FW: [casting; overflow detection]
schmorp at schmorp.de
Sun Jan 16 06:37:55 UTC 2011
On Sat, Jan 15, 2011 at 04:28:17PM +0700, Robert Elz <kre at munnari.OZ.AU> wrote:
> In practice the optimisation is useless - the code it makes go away wouldn't
> have been written in the first place if it wasn't important, so when it
> happens it just makes us programmers work harder to prevent the compiler
> from taking useless advantage.
Putting my gcc head on, I have to say it is far from useless :) These kind of
things often happen during macro expansion. It's like saying, optimising away
this is useless, because nobody would write such code:
0 < 0 ? ...
but it might be part of an abs macro or just something more complicated
where some arguments are constants.
also, taking advantage of the undefined nature of (signed) integer overflow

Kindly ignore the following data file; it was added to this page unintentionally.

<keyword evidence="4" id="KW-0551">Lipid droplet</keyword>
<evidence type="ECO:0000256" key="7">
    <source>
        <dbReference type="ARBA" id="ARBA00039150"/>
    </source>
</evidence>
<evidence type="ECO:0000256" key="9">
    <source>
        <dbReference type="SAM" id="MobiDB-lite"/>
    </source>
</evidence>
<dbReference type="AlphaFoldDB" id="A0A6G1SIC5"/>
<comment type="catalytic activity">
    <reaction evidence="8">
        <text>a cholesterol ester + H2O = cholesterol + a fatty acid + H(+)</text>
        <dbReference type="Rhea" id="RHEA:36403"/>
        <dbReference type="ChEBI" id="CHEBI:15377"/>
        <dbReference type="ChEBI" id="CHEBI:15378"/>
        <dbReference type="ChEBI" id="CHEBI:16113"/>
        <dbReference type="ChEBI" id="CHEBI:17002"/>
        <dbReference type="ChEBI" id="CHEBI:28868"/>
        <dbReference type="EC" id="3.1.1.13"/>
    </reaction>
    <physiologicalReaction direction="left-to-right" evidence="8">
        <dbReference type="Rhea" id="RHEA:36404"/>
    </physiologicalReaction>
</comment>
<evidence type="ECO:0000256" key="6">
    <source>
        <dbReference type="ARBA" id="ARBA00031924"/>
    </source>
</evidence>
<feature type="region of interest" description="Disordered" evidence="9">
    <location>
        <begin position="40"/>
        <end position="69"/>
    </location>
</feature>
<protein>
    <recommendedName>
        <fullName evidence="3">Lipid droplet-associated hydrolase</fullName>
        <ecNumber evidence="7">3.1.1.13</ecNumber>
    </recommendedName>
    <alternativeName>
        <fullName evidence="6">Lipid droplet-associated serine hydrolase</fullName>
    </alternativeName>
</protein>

makes it possible to calculate the number of loop rounds in a lot more cases
(because gcc doesn't have to handle the case where it wraps around and you
suddenly have a lot more iterations), and the gains from loop optimisations
can be substantial.
here is an article by ian lance taylor with some examples:
note that this behaviour is with us for a long time already, and gcc does
provide a switch to go into non-iso mode.
one can disagree with this and ask for a default mode that inhibits
optimisations that compilers of the good old 90ies didn't do, but one
cannot say they are useless :)
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